small, neck-mounted, directional speakers to deliver audio. Headsets
that are relatively unobtrusive and still allow users to engage in
normal interaction are another possibility;. Grinter & Woodruff (CHI
2002) did a pilot user study that showed some preference for single
ear headsets; ear buds also are worthy of more exploration.
Other wearable devices also are worth investigating, e.g.,
computational jewelry or eyeglass displays.
When it comes to the networking requirements for a multi-device
interface, Bluetooth seems well-suited. It works over short
distances, but the peripheral awareness device and the PDA will be
well within the working range. While Bluetooth is appropriate for
networking the components of the multi-device interface, the PDA will
need to connect a server (more on this below). This will require a
long-distance wireless networking technology such as WIFI or GSM/GPRS.
Another important issue we will explore is how much can be done with
off-the-shelf devices. The IBM/Citizen 'Watchpad' is not yet
available; if it were, it would fulfill most or all the requirements
mentioned above. However, it currently still may be necessary to do
some simple hardware prototyping along the lines of the Reminder
In general, the workshop will address this goal by trying to reach
agreement on appropriate requirements, developing a comprehensive list
of candidate devices, and evaluating the extent to which each
candidate satisfies the requirements.
Goal 2: enabling software techniques and architectures
For any information delivery system, ensuring that information is
relevant to an individual user is a key goal. This is even more
important in our context. Networking may be relatively slow,
unreliable, and expensive. Most of the time, users' attention will not
be focused on their peripheral awareness device, so the system should
be careful not to distract users from their current tasks.
These considerations pose challenges for the information management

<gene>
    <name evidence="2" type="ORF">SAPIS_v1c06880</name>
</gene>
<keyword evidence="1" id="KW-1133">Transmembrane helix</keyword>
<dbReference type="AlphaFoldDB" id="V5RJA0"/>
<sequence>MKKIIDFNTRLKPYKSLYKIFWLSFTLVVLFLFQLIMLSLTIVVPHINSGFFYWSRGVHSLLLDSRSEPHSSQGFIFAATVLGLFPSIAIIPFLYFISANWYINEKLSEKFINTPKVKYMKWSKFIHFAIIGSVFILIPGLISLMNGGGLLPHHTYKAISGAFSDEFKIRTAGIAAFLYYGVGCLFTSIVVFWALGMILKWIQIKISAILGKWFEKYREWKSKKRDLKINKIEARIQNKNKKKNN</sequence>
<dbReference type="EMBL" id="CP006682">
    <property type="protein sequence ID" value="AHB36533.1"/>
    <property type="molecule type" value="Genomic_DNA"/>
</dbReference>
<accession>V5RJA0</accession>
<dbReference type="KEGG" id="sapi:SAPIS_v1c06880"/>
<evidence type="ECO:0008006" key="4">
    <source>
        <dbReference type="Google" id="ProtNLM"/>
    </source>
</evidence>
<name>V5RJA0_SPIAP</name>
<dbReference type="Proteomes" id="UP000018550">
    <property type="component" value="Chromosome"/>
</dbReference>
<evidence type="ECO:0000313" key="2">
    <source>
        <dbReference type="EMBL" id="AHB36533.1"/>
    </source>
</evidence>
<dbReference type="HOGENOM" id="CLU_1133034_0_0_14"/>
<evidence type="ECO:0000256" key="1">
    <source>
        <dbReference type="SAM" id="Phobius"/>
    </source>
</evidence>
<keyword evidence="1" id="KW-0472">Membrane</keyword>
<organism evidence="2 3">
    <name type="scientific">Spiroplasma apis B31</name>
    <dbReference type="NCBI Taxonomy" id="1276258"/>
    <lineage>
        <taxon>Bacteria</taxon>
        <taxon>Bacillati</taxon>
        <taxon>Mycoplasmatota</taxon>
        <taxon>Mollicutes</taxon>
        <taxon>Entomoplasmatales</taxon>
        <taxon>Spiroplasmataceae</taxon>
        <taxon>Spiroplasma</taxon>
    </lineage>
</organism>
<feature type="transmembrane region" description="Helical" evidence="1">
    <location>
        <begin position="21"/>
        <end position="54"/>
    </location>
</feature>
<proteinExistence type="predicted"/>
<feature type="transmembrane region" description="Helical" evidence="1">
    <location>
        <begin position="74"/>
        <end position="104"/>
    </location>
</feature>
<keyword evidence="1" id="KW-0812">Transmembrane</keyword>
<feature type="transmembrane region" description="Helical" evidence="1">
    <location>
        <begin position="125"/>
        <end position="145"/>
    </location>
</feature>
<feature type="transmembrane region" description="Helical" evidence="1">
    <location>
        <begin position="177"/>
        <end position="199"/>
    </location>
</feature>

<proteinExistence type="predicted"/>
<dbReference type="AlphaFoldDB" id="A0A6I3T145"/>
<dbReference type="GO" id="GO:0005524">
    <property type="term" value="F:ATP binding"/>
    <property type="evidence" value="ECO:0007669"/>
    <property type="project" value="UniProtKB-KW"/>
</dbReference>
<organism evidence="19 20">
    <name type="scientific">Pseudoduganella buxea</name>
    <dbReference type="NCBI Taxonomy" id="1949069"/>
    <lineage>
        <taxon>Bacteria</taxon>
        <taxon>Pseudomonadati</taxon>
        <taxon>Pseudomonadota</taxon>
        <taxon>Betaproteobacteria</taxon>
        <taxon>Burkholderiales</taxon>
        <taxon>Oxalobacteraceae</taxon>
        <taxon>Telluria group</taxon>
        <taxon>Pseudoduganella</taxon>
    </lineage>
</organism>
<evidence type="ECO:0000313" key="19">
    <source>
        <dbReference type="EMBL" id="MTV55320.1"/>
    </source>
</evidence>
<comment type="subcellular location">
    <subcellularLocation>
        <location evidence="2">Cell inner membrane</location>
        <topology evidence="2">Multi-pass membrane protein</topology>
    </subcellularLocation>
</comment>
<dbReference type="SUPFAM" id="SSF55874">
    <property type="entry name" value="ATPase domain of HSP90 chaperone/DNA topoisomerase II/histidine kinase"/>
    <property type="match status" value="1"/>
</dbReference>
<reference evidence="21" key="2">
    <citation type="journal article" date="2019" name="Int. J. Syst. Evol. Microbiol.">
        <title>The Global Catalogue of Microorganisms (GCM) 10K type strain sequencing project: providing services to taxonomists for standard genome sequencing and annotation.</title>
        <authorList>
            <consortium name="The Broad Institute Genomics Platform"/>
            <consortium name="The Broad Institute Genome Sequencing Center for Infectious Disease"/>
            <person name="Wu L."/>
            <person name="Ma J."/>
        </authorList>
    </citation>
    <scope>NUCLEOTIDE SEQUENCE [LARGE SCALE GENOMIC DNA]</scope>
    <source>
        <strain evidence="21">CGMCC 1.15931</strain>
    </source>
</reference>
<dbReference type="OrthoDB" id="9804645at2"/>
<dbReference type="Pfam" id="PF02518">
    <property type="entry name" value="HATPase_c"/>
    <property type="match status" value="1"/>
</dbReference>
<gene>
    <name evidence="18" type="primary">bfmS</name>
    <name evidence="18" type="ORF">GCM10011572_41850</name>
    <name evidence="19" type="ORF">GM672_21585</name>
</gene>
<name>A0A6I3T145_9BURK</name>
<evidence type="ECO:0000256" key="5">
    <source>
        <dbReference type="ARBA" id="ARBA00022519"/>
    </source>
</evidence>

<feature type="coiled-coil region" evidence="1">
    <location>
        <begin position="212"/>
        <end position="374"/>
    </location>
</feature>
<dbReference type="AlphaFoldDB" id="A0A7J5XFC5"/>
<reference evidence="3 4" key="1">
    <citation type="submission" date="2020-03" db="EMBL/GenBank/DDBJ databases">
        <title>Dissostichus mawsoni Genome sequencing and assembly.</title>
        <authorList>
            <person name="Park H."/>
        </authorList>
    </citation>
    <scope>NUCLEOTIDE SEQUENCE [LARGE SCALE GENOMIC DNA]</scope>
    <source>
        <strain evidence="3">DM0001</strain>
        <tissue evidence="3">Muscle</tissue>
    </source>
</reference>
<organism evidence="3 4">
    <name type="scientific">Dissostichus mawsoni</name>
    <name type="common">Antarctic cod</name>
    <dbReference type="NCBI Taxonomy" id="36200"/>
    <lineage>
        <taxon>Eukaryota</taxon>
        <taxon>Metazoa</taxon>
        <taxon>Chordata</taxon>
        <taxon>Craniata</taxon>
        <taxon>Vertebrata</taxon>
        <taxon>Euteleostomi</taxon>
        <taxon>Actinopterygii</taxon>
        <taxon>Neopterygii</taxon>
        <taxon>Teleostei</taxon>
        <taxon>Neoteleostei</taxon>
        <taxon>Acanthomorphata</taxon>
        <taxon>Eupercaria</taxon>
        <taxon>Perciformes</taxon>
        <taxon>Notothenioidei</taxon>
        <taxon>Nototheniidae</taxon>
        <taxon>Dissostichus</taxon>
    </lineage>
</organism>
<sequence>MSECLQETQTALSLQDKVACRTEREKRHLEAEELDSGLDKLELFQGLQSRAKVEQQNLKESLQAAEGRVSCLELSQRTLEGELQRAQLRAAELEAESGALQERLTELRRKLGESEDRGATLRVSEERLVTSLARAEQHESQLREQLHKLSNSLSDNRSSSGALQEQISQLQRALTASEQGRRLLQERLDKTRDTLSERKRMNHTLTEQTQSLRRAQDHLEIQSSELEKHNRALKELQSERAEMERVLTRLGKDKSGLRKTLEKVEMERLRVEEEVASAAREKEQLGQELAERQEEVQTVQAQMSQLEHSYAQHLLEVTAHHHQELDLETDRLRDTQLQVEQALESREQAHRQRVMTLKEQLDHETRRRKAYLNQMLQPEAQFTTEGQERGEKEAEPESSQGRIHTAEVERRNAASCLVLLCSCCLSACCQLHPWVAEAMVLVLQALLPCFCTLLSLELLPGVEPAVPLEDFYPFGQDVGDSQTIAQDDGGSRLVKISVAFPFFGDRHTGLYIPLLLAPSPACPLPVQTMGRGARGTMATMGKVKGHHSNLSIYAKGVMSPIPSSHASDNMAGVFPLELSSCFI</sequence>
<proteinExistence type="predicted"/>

software that runs on the server. This software is responsible for
monitoring events in a user's computational environment (e.g., email,
voicemail, calendar), deciding what information to send to a user's
wearable system, prioritizing that information, dealing with user
responses, and learning from those responses so its decisions can
improve over time.
One challenge for the design of this software is to identify the
factors it can use to make these types of decisions. One such factor
is timeliness. New email or voicemail, upcoming appointments, and
changes to web-based information services such as stock tickers or
sports scoreboards are some examples of timely information. For
mobile use, location also is important in determining relevance. GPS
is one technology that enables devices to be location-aware.
Location-aware devices could notify people of nearby stores with items
they need to purchase, or of nearby friends whom they'd like to
A system also should provide users with information that is important.
For a simple example, it should avoid streaming spam email to its
users. Ideally, it should be able to prioritize all the types of
information (messages, reminders, news items, etc.) and use these
priorities to guide its presentation of the information. Initial
priorities may be based on the type of the information: for example,